Leafcutter relies only on splice-junction-spanning reads, which allows it to be computationally very fast and scalable to 1000s of samples.
However, because Leafcutter does not include exon or intron coverage information, it is not suitable for detecting intron retention or other splicing events which involve coverage differences - UTR extensions etc.
The Leafcutter approach is to cluster overlapping splice junction reads, and to test for differential use of the reads that contribute to the cluster using a multinomial test. The simplest example would be an exon extension, which would have 2 different introns that overlap on only 1 end, while the other end would vary. The next example would be a cassette exon, with 3 introns: 1 intron spanning the adjacent exons which excludes the central cassette, and 2 introns that span from the adjacent exons into the cassette, which includes the central cassette.
Now Leafcutter doesn't know what a "cassette exon" is - it doesn't know that the introns must overlap only on certain ends, that the end of the one intron must be upstream of the start of another, etc. This is why I built a set of tests for cassette exons into the standalone version of Leafviz - https://github.com/jackhump/leafviz#classify-clusters-as-cassette-exons-and-determine-directionality-and-novelty
This script attempts to screen your leafcutter clusters for those that match our interpretation of a cassette exon and assigns directionality.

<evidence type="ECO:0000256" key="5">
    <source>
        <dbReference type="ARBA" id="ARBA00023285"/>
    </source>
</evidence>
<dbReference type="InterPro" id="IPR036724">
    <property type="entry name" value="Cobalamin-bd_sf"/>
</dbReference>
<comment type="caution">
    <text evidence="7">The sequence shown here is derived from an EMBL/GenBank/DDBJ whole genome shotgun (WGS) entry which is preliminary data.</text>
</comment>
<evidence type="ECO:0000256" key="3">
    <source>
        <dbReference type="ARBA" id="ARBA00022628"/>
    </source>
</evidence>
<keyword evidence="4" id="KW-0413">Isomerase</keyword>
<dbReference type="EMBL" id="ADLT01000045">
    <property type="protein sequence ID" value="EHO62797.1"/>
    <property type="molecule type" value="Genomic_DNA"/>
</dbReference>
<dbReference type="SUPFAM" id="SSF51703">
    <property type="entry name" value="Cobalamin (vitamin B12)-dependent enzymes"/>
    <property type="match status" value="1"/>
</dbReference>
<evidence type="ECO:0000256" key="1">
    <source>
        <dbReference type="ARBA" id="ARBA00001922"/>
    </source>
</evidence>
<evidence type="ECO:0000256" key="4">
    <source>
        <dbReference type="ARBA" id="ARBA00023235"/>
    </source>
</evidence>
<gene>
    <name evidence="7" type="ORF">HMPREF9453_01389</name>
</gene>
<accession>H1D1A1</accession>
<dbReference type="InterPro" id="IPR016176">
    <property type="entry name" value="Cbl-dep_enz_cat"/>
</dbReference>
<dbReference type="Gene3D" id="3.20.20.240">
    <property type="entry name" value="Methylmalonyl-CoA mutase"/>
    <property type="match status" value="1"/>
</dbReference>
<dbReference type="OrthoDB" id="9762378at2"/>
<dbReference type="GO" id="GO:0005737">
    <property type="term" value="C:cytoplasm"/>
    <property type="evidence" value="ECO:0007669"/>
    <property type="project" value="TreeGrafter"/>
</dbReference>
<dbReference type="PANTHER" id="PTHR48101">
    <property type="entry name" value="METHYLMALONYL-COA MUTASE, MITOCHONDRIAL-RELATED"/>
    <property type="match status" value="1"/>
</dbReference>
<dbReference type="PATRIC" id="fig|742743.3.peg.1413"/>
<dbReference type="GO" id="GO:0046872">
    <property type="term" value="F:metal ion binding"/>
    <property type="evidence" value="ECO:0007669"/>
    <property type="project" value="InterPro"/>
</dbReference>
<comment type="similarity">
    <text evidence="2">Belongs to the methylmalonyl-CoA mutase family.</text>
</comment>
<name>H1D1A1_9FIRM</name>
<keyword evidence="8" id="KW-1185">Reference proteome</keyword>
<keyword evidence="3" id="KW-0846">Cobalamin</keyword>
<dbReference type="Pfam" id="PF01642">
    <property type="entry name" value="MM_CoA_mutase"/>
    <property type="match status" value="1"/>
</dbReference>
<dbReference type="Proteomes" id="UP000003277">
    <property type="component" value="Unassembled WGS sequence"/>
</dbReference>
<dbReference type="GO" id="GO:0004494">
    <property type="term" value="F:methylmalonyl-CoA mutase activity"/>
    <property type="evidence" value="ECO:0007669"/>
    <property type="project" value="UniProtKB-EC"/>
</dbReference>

In my hands it has been useful to cut down a large set of differentially spliced clusters into a smaller and more actionable set of cassette exons, which I used in this paper: https://pubmed.ncbi.nlm.nih.gov/34274995/
I agree with the previous poster that are many different tools available to perform differential splicing analysis. I would say that Leafcutter is useful in the following scenarios:
1) You have 100s - 1000s of samples for testing - although RMATS and MAJIQ now have fast versions for this.
2) Your research question is based around the detection of novel splicing events - this question is also addressed by MAJIQ, but not by RMATS or SUPPA.
3) You want to take an intron-centric approach, as opposed to an isoform-centric approach which is typified by SUPPA.